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During the Long Night, Wabash suffered a technological regression from which it would never recover. Although it was rediscovered by Imperial Scouts, it was only one small low-tech world in a small main on the fringe of what would be Imperial space. Technological development was stunted by the need for the bulk of the planet's population to be devoted to food resources. Wabash was a young world, geologically, and had few well developed soils to farm. It's seas were also not populated by vast quantities of life. Food production on Wabash was the focus of their culture, as to fail on any given year could result in the deaths of millions. Because of Wabash's long isolation, its population largely forgot about space travel and never paid that much attention to the knowledge that several of the twinkling lights in the skies above their world held whole planets in their orbits where others lived. It was never a major concern because there was never much knowledge of it.
During the Third Imperium, worlds to the rimward of Wabash saw greater technological development and Wabash, by chance, was pretty much left alone and unnoticed. The occasional Trader would land and trade hi-tech trinkets with the locals, and this accounted for the E class starport that existed near Wabash's largest city, Whitewater.
Wabash was for a time part of the Solomani Confederation, but it was noticed even less, as it had no strategic value or special resources. Wabash was a non-player in sector and subsector politics. During the Second Solomani Rim War, Wabash saw a brief flurry of activity as the Solomani Fleet used it as a forward base to raid into the Old Expanses. It's poor starport meant that the Solomani presence was minor, in fact almost meager, but the presence of so many soldiers and support staff bringing so much materiel in and out of Wabash, even on the small scale that existed, overwhelmed the locals and they were quickly drawn into a frenzy to acquire all things off-world and exotic. The Solomani presence was only for a few years and then they moved on to better forward bases in the Old Expanses, but their legacy survived. The small garrison left so quickly, the Wabashites were left dazed and confused, wondering what they had done to drive the offworlders away.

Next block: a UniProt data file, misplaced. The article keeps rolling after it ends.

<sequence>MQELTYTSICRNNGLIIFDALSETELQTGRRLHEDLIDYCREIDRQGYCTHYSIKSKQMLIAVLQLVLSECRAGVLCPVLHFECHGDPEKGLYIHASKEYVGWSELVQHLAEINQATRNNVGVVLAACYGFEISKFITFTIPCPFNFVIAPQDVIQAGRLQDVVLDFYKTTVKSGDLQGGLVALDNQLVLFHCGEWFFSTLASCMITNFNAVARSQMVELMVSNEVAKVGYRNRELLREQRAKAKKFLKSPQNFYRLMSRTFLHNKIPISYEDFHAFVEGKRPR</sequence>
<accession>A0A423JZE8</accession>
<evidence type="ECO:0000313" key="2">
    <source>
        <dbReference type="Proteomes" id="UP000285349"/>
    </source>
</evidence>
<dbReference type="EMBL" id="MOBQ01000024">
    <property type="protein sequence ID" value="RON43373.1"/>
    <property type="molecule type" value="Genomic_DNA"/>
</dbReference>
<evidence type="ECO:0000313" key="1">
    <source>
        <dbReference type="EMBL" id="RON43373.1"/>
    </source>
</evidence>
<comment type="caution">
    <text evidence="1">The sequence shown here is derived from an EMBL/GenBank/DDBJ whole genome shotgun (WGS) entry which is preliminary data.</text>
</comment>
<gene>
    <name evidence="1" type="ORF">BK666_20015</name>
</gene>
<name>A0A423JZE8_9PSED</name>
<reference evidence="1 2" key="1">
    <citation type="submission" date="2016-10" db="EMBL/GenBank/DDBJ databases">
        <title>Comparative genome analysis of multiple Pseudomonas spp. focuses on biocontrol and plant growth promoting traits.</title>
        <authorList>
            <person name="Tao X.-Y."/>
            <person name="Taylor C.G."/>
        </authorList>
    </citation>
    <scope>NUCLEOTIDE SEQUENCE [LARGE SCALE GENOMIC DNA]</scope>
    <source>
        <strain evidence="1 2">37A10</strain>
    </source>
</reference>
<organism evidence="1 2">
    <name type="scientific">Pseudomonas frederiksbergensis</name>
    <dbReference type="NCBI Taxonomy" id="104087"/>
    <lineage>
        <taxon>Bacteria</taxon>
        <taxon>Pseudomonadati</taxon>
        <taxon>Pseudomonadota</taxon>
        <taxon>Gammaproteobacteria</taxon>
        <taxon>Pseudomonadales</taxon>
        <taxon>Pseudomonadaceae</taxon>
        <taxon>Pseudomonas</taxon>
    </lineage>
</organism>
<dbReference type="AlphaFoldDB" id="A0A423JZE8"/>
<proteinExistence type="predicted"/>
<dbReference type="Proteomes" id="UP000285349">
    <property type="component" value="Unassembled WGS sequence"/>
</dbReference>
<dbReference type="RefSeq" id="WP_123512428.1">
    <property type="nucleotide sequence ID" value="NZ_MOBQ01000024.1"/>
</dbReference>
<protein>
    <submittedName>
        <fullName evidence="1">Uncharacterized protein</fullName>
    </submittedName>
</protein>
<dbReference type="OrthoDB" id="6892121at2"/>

After the initial shock had warn off, government leaders decided that perhaps they could lure back the soldiers and the influx of offworld goods they brought by building up their meager starport. Starport facilities were improved and unrefined fuel was made readilly available. Broadcast beacons were launched on primitive rockets, welcoming interstellar traffic to come and visit the mainworld, but it was of little use. Starship traffic was next to nonexistant with the war, and no military ships patrolled Wabash. Yet, the vigil remained a fixation for a portion of the planet's population. Over the past 80 years or so, this desire to bring in offworld trade has turned into a minor religion of sorts.
The people of Wabash never really understood the interstellar society they lived in for so long. Many knew nothing about it, even. One thing they did know was that the arrival of the Solomani military had been a major boon and had provided them with a vast quantity of goods (read trinkets) that appeared to them to be almost magical.
These people were not primitives by any means, but the technology and equipment of the Solomani made them feel as if they were. The starport project was handed down over the years to dedicated crews who could be spared from food processing. They maintained the starport pads and even some fuel supplies in the hope that one day their mysterious benefactors, the Solomani, would return. Every ten years, the resources could be spared to send up a new satellite beacon that would broadcast in hopes of drawing some passing ship's attention. A rather peculiar ploy started with the theory that perhaps if the starport looked busy it might draw ships to Wabash. Mock-ups and surface-only replicas of small ships such as Free Traders and Corvettes were created and placed on some of the smaller landing pads (the bigger ones of course being reserved for returning ships) in the hopes that a busy looking starport might draw them back. This ploy has been in effect for about 15 years, but has generated little results. The Wabashites are eternal optimists in this matter, though, and know that one day their long vigil will finally bear fruit...